Title

Assessing violence risk and psychopathy in juvenile and adult offenders: a survey of clinical practices

UMMS Affiliation

Department of Psychiatry

Date

9-4-2010

Document Type

Article

Medical Subject Headings

Adolescent; Adult; Age Factors; Antisocial Personality Disorder; Canada; Criminals; Female; Forensic Psychiatry; Health Care Surveys; Humans; Intelligence Tests; Juvenile Delinquency; Male; Middle Aged; Predictive Value of Tests; Psychological Tests; Psychometrics; *Risk Assessment; United States; Violence; Young Adult

Disciplines

Health Services Research | Mental and Social Health | Psychiatric and Mental Health | Psychiatry | Psychiatry and Psychology

Abstract

This study surveyed 199 forensic clinicians about the practices that they use in assessing violence risk in juvenile and adult offenders. Results indicated that the use of risk assessment and psychopathy tools was common. Although clinicians reported more routine use of psychopathy measures in adult risk assessments compared with juvenile risks assessments, 79% of clinicians reported using psychopathy measures at least once in a while in juvenile risk assessments. Extremely few clinicians, however, believe that juveniles should be labeled or referred to as psychopaths. Juvenile risk reports were more likely than adult reports to routinely discuss treatment and protective factors, and provide recommendations to reevaluate risk. The implications of these findings are discussed.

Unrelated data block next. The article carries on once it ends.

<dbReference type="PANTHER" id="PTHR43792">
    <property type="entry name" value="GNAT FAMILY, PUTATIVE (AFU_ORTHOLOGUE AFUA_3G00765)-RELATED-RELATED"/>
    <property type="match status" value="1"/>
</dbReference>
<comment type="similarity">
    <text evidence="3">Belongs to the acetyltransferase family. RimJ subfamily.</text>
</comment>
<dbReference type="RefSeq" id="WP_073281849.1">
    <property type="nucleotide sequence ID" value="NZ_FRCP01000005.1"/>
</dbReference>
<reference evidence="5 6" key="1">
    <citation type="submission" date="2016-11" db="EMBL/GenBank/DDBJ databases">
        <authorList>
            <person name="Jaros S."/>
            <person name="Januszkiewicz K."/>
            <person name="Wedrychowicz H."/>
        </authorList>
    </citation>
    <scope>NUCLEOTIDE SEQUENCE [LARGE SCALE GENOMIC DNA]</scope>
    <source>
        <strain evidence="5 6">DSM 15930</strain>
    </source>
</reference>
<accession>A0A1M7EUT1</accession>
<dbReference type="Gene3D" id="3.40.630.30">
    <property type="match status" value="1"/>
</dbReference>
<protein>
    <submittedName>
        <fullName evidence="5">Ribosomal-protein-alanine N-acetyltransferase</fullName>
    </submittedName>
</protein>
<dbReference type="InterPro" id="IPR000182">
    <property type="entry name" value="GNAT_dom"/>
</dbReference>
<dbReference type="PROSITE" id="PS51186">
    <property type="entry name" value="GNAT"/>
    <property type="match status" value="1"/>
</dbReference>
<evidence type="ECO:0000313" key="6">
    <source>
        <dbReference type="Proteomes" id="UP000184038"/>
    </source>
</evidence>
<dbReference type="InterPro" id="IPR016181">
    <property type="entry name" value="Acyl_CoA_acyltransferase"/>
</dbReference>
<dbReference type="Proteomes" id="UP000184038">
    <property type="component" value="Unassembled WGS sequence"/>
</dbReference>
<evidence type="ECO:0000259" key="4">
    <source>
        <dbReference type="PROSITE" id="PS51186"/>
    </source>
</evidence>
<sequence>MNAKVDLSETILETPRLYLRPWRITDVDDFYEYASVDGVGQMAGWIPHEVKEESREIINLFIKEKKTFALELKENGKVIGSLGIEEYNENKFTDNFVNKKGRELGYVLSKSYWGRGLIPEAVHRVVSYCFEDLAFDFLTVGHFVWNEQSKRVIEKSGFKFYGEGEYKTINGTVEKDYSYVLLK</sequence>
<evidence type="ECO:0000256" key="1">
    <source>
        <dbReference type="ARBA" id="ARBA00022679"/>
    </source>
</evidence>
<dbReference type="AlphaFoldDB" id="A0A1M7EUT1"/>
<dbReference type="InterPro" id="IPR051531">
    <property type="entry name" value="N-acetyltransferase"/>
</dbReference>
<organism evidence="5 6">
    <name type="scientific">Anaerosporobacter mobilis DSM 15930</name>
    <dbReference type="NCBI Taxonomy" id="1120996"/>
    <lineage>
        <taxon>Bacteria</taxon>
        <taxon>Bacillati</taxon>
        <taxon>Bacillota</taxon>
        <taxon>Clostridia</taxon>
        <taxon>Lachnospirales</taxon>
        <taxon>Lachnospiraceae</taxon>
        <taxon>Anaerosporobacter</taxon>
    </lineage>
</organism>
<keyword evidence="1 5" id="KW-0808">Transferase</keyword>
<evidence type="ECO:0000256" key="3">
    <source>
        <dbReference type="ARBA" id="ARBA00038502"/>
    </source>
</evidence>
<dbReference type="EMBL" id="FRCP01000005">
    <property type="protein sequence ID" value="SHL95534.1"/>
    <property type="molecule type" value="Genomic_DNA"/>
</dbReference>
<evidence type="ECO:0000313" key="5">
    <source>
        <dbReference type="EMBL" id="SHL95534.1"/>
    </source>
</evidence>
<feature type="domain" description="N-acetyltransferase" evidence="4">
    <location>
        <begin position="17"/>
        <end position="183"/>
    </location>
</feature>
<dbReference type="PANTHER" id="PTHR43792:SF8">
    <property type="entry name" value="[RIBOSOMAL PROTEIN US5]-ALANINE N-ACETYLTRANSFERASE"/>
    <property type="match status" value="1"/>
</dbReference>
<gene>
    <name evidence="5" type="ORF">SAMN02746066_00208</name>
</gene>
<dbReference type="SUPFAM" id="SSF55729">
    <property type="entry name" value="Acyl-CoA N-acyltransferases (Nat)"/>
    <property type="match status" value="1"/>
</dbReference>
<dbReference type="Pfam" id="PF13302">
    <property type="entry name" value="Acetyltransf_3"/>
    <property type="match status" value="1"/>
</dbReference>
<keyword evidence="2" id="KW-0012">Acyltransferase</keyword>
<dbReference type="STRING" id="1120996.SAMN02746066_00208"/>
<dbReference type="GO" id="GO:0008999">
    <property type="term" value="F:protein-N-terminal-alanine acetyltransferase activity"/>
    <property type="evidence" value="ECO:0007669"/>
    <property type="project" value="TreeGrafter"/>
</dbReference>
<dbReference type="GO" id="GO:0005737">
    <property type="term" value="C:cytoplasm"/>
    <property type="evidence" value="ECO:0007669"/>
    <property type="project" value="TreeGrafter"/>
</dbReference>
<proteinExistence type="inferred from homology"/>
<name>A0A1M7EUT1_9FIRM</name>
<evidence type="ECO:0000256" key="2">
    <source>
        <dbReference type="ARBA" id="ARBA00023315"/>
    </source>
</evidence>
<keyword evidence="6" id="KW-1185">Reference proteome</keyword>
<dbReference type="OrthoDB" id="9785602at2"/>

Rights and Permissions

Citation: Assessment. 2010 Sep;17(3):377-95. Epub 2010 Feb 2. Link to article on publisher's site

Related Resources

Link to Article in PubMed